132 F.3d 36
Johnny LACY, Jr., Plaintiff-Appellant,
Gerald A. BERGE, et al., Defendants-Appellees.
United States Court of Appeals, Seventh Circuit.
Submitted Dec. 16, 1997.
Decided Dec. 17, 1997.1
NOTICE: Seventh Circuit Rule 53(b)(2) states unpublished orders shall not be cited or used as precedent except to support a claim of res judicata, collateral estoppel or law of the case in any federal court within the circuit.
Appeal from the United States District Court for the Eastern District of Wisconsin, No. 94-C-983; Thomas J. Curran, Judge.
Before POSNER, Chief Judge, and BAUER and EVANS, Circuit Judges.
Johnny Lacy, Jr., a Wisconsin prisoner, filed this civil rights action pursuant to 42 U.S.C. § 1983, alleging that defendants, various prison personnel, violated his rights to due process rights, equal protection, and to be free from cruel and unusual punishment, all stemming from a fight between Lacy and another inmate. Brian Lutzow when incarcerated at Fox Lake Correctional Institution. After a de novo review of the record, see Fed.R.Civ.P. 56(c), and the arguments presented by the parties in their appellate briefs, we find that the district court properly entered summary judgment in favor of the defendants on all of the claims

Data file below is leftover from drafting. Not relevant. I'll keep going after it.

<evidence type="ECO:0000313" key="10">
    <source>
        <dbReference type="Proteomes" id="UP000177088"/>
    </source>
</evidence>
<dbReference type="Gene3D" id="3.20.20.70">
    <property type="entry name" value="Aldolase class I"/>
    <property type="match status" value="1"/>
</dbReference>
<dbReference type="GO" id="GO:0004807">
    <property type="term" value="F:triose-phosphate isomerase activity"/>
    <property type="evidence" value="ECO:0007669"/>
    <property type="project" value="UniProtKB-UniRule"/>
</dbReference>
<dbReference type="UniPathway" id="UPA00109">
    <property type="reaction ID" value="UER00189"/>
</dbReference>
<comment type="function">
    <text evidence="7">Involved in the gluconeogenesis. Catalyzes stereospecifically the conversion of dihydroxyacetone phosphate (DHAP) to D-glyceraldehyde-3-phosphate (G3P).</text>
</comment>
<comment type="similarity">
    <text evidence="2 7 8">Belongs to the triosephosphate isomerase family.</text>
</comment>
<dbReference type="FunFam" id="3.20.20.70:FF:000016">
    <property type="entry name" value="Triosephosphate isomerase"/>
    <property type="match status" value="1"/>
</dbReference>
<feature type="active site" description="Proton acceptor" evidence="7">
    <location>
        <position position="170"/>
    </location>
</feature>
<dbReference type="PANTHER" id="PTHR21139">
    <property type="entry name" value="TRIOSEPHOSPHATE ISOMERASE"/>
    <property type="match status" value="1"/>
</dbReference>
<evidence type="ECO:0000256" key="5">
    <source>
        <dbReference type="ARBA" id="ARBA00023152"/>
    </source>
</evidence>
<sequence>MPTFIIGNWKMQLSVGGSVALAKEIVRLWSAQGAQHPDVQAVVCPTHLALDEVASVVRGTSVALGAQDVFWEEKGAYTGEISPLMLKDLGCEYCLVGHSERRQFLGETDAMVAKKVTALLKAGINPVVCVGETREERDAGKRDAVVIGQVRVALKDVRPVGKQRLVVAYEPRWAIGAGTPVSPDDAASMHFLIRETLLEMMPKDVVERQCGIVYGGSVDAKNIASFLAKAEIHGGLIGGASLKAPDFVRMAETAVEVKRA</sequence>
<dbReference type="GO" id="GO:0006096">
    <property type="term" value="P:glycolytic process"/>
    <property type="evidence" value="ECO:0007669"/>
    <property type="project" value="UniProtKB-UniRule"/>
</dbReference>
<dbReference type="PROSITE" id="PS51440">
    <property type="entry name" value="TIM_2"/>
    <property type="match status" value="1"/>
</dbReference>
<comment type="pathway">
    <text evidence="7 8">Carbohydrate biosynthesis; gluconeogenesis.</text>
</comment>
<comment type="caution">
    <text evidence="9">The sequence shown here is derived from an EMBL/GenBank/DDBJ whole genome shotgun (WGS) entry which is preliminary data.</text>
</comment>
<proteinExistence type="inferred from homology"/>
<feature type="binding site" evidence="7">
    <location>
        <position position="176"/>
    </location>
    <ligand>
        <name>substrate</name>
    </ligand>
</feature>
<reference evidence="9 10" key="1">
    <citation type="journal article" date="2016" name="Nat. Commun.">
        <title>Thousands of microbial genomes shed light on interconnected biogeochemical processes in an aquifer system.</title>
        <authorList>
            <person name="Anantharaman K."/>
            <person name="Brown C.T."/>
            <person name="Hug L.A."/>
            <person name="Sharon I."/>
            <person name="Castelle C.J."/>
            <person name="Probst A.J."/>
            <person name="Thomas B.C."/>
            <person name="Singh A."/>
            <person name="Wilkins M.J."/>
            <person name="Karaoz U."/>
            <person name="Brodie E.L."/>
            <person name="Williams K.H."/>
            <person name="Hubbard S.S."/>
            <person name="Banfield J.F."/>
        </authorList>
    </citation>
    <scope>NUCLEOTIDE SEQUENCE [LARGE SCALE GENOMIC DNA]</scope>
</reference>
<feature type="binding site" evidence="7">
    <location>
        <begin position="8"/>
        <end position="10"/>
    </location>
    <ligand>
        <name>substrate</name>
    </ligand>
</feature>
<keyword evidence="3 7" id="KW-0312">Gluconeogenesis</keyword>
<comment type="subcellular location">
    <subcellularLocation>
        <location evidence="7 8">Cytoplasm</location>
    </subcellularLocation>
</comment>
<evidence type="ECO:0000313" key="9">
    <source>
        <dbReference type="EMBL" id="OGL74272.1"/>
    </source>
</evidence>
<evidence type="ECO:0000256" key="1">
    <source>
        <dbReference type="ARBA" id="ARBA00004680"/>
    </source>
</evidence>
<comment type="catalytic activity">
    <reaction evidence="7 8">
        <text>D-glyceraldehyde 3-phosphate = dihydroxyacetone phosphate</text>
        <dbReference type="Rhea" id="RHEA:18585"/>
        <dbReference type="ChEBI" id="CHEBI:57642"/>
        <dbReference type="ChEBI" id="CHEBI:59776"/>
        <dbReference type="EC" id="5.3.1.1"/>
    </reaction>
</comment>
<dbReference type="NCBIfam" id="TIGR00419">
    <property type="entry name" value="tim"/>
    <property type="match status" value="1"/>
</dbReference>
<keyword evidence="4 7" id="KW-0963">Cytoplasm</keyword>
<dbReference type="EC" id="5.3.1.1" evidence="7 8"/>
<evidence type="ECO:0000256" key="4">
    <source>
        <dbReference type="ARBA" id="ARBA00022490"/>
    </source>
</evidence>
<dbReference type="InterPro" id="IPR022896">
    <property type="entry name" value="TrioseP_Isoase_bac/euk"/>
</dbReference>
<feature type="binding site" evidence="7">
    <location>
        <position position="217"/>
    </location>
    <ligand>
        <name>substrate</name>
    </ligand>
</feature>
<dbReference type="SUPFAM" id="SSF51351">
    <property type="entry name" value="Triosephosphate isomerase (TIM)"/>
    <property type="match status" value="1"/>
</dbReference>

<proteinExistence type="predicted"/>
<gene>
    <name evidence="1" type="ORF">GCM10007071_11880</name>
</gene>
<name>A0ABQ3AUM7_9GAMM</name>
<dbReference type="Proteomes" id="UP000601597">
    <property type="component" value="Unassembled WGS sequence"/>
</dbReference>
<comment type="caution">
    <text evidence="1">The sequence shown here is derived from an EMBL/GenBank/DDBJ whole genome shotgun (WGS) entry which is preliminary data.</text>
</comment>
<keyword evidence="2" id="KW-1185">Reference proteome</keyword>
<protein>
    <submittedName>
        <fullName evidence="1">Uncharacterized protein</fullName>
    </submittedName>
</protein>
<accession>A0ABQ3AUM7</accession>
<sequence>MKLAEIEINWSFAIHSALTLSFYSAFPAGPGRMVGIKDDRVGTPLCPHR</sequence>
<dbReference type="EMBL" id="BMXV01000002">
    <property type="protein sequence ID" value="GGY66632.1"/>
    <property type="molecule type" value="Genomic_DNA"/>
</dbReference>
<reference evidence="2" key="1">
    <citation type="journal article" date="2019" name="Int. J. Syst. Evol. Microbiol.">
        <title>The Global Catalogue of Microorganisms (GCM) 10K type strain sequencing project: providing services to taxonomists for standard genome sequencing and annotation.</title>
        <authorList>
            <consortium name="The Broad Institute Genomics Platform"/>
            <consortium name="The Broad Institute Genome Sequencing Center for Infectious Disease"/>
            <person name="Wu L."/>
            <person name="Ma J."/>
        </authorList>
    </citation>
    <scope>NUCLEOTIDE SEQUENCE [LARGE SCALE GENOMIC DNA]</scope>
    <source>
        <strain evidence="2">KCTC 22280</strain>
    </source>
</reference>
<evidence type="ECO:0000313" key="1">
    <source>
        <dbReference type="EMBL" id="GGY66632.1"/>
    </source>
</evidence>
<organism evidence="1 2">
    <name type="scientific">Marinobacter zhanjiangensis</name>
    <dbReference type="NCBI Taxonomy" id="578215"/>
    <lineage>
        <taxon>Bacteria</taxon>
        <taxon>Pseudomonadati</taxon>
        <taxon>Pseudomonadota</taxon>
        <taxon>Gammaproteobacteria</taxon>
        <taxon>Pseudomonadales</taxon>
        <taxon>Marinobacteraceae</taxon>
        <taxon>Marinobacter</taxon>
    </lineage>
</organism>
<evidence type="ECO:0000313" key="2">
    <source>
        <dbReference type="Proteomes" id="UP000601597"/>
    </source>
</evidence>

Summary judgment was entered in favor of defendant Laura Flood, apparently a prison employee whom Lacy contacted about referring Lutzow for criminal prosecution, for failure to show any personal involvement in the relevant claims. See Black v. Lane, 22 F.3d 1395, 1401 (7th Cir.1994). Lacy failed to identify any role played by Flood, or even her occupation, in his pleadings or summary judgment motion papers.